Andrew Leonard, writing in Salon, complains that Netflix is now producing original content based on 'Big Data.' That is, Netflix used its collected data about the viewing habits of its customers and has produced an original series to cater to the views of the aggregated Netflix viewer.
'Big Data,' of course is a term designed to frighten you into opposing the collection of information about you by companies that wish to provide you with products that you will like. (When government collects data on you of course, its for the purpose of "helping" you, by perhaps locking you in a cage for thirty years.)
But it's private-sector Big Data we are to fear because, according to Leonard, it will ruin art. This is art by algorithm! We're simply making things that people will like!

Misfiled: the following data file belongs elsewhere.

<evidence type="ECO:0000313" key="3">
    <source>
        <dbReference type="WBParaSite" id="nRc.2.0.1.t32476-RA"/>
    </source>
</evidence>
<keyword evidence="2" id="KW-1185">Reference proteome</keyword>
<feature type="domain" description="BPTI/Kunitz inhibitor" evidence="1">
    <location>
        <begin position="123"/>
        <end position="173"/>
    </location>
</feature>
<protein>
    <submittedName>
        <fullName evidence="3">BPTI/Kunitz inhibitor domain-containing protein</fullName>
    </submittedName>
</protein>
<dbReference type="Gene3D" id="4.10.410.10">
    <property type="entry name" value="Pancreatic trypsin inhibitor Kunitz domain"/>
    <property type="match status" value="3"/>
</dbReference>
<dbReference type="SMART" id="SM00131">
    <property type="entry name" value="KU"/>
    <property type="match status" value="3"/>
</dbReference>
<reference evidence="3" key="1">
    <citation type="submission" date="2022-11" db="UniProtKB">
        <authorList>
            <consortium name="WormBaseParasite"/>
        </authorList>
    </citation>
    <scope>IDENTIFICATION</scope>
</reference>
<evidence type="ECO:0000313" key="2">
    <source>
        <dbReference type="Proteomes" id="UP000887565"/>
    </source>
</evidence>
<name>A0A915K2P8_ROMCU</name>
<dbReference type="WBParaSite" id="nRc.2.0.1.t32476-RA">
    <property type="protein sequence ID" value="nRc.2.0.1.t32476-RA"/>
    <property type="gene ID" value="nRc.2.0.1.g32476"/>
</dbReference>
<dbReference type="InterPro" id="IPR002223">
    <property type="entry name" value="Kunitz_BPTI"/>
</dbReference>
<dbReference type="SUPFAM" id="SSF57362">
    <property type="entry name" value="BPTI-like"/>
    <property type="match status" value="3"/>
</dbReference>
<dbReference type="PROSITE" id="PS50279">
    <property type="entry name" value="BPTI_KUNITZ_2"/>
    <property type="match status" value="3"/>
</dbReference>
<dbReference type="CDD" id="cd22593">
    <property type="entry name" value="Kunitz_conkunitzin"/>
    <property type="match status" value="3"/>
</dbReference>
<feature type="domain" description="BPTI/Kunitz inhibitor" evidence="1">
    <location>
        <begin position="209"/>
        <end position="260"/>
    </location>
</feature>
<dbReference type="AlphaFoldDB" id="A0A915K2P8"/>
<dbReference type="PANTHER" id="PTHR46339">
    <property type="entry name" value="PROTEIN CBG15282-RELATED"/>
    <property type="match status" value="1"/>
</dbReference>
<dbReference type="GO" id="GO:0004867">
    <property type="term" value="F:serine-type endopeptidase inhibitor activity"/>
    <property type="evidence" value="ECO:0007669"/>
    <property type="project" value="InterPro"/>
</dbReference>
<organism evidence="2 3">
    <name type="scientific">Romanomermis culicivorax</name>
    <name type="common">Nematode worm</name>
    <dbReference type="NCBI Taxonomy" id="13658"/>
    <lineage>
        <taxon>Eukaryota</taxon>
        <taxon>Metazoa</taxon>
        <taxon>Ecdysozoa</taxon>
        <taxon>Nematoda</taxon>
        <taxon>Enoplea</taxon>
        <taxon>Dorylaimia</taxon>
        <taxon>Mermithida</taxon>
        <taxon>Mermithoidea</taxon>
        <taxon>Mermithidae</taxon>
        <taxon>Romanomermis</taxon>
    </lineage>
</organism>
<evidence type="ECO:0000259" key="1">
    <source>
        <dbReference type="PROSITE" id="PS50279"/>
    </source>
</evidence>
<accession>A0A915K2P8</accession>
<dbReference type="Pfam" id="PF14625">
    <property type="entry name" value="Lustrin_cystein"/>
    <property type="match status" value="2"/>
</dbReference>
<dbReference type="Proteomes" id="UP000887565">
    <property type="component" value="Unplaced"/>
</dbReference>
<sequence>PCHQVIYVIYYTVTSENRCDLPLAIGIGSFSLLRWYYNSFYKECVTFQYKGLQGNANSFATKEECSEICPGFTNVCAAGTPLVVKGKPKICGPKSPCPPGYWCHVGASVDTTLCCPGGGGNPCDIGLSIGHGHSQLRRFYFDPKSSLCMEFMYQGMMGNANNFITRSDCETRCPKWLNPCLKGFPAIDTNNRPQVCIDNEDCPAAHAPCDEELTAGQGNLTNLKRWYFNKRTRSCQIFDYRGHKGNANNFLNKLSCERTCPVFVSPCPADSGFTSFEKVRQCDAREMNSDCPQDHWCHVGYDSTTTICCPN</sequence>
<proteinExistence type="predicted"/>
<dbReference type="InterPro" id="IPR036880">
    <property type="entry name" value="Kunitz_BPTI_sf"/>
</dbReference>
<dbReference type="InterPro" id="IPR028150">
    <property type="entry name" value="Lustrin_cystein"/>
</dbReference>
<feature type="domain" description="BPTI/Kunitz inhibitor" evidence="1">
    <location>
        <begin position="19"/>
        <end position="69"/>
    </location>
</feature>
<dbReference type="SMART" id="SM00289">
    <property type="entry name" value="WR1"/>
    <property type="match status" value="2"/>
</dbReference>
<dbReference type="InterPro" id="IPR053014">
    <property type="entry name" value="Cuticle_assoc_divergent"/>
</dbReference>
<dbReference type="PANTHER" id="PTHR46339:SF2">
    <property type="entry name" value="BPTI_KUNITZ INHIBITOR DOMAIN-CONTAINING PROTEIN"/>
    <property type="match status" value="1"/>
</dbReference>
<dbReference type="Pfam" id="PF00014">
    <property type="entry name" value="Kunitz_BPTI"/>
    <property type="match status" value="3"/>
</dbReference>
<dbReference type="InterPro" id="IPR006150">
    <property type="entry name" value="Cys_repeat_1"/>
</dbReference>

In reading this piece, I was reminded of Paul Cantor's The Invisible hand in Popular Culture in which he discusses the views of Theodor Adorno, a cultural Marxist and member of the Frankfurt School who bemoaned the mass production of luxuries that could be enjoyed by the masses. Whining about automobiles and lunch counters, Adorno complained that in America, almost anyone can eat out and have food served to them at an affordable price. Why, such rubes don't properly appreciate that the only proper way to dine out is in a posh Viennese cafe. The smug elitism of European intellectuals is so ingrained, that even their Marxists can't pretend to like regular people.
That's pretty much the line of argument we're getting from Salon today. Andrew Leonard might as well have been complaining a century ago that Henry Ford's new horseless carriage is turning consumers into puppets: "People are buying these mass-produced cars that lack art and craftsmanship! Ford is cynically betting that they can just crank out affordable cars designed to cater to the lowest common denominator and people will buy them. We need to stop and consider the effect this will have on hand-made automobiles."